How treating farming as business turned life around

Lucy Phiri makes 'a few thousand dollars' in net income every year

In Summary

• Phiri's example of building an agricultural enterprise is resonating with many women 

• It also represents a growing shift in the region in food trade

Farmer Lucy Phiri
Farmer Lucy Phiri

When Lucy Phiri's husband died in 2015, she was stuck. In need of an income, she thought about what skills she could call on.

"I was now the head of the family and breadwinner. This prompted me to go into agricultural training because it is the sector in which I have a lot of experience because we are farmers in my family," she said.

Leaning in to what she knew, she began enrolling in agricultural training programmes offered by government to help smallholder farmers.

The training is designed not only to help farmers produce crops but also to see themselves as part of a crucial food supply chain, and to help them access commercial markets.

The training examines aspects such as hygiene, production methods, crop quality and traceability through tight record-keeping.

Phiri began a food garden on her family's three-acre plot, and then started selling the produce by vending at markets.

It wasn't long before she began vending other farmer's produce, too. Then she ventured into large-scale contract farming, starting at 5am at her food garden, and at 10am, switching to her vending work.

"I was putting money aside for several months, and it had accumulated. I invested it in agribusiness, where I ventured into planting rice, soya beans, sugar beans and maize in my small plots," Phiri said.

Speaking at the 2023 Zimbabwe International Trade Fair, where she was included in a delegation from Malawi, she said she entered into a partnership deal with 20 peasant farmers in Lilongwe.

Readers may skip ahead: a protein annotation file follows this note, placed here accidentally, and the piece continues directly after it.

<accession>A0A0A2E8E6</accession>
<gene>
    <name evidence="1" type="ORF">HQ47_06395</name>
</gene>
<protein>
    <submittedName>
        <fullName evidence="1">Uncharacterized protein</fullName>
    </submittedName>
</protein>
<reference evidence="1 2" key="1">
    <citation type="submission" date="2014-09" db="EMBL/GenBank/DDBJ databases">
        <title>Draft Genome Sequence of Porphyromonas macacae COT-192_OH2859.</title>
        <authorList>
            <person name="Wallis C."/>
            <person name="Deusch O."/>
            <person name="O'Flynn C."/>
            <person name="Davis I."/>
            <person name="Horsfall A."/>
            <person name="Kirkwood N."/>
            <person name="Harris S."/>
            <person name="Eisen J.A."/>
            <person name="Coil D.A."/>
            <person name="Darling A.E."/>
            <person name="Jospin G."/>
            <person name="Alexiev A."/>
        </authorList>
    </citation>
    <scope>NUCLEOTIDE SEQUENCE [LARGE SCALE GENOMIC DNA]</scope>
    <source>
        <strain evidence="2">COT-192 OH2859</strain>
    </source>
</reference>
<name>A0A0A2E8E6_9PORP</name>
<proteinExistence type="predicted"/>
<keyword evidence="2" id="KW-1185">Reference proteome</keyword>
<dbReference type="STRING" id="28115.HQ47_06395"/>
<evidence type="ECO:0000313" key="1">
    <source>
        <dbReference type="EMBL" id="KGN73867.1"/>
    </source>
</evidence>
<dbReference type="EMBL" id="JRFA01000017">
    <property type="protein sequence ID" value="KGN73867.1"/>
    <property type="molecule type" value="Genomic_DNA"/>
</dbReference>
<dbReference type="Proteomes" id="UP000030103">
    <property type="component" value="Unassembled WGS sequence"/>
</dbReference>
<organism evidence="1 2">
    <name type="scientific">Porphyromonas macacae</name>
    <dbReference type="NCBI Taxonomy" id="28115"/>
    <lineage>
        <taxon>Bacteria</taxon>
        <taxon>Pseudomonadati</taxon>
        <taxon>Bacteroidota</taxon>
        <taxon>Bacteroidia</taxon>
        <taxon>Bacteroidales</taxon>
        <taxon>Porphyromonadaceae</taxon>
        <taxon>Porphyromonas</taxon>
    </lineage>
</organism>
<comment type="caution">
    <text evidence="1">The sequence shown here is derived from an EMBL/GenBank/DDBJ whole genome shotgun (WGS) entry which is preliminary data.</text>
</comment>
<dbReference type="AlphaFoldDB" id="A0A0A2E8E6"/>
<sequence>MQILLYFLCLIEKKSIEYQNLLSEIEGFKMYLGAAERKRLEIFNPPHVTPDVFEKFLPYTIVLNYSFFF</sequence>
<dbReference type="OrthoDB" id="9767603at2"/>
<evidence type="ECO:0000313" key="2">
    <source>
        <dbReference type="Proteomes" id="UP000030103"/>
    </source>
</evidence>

"We would offer them rice, soya, maize seedlings, fertilisers and insecticides, and all farmers have released at least an acre each for this project," she said.

"I am grateful for the farming training I received from the government and NGOs because it opened my eyes to see agriculture as a business." 

Regional agricultural trade is proving to be an increasingly important lifeline across Africa as supply chains are rocked by global events and an unpredictable climate. Phiri has received support not only from the Malawian government but also a regional women's initiative.

"Through the government of Malawi's initiative to empower women in business, I was able to exhibit and do business in Kenya, Mozambique and Zimbabwe, mostly under the banner of Comesa-Federation of Women in Business," she said.

Phiri's annual crop, of between 60 and 90 tonnes of rice and 100 to 120 tonnes of sugar beans, will not on its own bring a major change to food trade in the region. But Phiri is representative of a growing army of food entrepreneurs who collectively are beginning to change food trading patterns across Africa.

At the trade fair, Malawi's First Secretary for Trade, Charity Mlombwa, praised Zimbabwe for assisting Malawian enterprises to learn how other traders in the region operate and how to reach markets across Southern Africa.

Phiri is now an inspiration to many women in her district, and people from diverse sectors in Lilongwe have flocked to hear about her success story.

"As we speak, I am returning to Bulawayo towards the end of August 2023 to open a shop for my agricultural products. I don't take my experience at ZITF for granted; it actually opened opportunities for me in Zimbabwe, and I now have a greater understanding of the market," Phiri said.

"At long last, I've been able to realise my dream because rice and sugar beans are in high demand in regional markets. I can easily make some few thousand dollars in net income every year."

The agricultural entrepreneur has been able to send her children to the best schools after covering all of her expenses, and her firstborn is studying abroad.

"Agribusiness has given me hope for a better future for my children," she said.

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